The first item on Jesus' list is spiritual deceivers. As one paraphrase renders vv. 5-6: "Jesus began, 'Watch out for doomsday deceivers. Many leaders are going to show up with forged identities claiming, "I'm the One." They will deceive a lot of people'" (The Message). Jesus warned that "[m]any false messiahs will arise in crisis times, making use of His name (His title and authority), claiming, 'I am He.'"1395 He knew "that if the disciples looked for signs, they would be susceptible to being deceived" by such false messiahs.1396
Sadly, the tendency to let no crisis go unexploited has been played out time and again throughout the history of the Christian Church. As one source notes: "Some are petty and have this or that little sect of fanatics following them, some are grand like the popes in their long succession, some are out for the hard cash, some are viciously lascivious. They all use the revelation of Christ as their sheep's clothing. The sad thing is that they shall actually succeed in deceiving many, for all men have an affinity for religious error, and many yield to it with avidity and develop the strongest delusions. They have no limit in perverting to their own ends what the Scriptures say about the kingdom."1397
Wars ... earthquakes ... famines (Mark 13:7, 8)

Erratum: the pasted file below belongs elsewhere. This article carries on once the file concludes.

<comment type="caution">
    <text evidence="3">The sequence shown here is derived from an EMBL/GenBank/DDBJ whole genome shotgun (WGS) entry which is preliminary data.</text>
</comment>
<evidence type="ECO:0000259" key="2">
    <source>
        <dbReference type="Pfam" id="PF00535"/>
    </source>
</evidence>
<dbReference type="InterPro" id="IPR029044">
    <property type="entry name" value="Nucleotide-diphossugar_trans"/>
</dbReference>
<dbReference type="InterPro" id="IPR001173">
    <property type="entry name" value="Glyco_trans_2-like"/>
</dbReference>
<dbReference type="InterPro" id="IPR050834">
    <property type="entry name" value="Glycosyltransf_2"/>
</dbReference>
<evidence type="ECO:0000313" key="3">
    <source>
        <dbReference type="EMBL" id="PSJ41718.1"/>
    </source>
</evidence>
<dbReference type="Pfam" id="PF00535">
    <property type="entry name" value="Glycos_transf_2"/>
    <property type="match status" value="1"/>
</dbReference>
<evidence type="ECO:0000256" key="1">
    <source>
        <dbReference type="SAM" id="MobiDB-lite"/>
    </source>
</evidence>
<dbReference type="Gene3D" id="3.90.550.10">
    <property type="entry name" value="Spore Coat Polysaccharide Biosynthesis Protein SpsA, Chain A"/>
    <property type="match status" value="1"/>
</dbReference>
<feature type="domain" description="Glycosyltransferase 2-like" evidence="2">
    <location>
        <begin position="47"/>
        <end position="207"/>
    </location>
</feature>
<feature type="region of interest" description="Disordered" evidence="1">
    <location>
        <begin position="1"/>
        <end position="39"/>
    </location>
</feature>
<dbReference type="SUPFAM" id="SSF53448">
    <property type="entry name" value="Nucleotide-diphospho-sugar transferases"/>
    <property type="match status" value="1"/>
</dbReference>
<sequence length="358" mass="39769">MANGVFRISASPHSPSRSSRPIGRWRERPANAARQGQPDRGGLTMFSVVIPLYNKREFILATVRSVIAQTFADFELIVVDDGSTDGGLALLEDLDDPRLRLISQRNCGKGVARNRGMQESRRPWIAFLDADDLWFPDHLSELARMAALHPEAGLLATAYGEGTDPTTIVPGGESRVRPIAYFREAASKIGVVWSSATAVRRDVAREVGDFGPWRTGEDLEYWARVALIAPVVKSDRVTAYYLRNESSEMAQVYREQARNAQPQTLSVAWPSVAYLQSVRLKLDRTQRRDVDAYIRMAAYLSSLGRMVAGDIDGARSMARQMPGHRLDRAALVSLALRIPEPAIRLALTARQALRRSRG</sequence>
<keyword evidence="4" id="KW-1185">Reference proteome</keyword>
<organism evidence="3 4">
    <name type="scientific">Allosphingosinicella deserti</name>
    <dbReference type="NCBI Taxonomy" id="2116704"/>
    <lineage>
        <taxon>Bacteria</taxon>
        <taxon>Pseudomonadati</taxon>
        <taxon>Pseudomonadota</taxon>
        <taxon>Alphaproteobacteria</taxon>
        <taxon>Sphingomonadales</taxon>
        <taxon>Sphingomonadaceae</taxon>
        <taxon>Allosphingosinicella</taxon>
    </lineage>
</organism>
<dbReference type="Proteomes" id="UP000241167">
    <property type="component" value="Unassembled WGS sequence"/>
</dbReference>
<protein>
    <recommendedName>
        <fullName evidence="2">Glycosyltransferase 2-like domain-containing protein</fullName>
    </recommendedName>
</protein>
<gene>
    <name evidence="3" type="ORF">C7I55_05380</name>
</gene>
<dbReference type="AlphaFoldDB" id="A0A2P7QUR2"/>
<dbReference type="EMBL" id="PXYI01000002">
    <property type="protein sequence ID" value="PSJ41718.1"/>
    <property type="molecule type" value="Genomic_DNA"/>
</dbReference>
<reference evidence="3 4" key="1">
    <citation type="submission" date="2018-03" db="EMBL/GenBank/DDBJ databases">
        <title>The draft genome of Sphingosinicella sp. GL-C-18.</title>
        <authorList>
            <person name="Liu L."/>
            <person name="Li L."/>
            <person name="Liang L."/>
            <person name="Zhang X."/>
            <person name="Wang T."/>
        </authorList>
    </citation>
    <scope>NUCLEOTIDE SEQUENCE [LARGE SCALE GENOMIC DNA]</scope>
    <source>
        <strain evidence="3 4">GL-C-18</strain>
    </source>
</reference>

The disciples would "hear of wars right at hand and rumors about wars in distant places."1398 However, these and other "contemporary events such as ... natural disasters" must not be interpreted "as indications that the end is at hand"1399 As one source rightly reminds us: "These disturbances in the physical realm are indeed foreshadowings and portrayals of that which, on a much more extensive and intensive scale, will take place in the realm of nature at the end of the age; but except in that very general sense they cannot be correctly termed signs."1400 As another source puts it: "The world of nature is affected in the same way by sin as is the world of men, and thus these disturbing manifestations are signs of the end. But not signs after which the end is at once due. No; more of these manifestations will be piled up, not always consecutively but often concurrently and simultaneously."1401 Jesus offered his warning lest his disciples drastically misinterpret these severe events to mean "that somehow God had lost control of his creation or that his promises would not come true. Just as false messiahs and religious frauds come and go, so do worldly crises. Even when the world's situation gets worse, God is in control."1402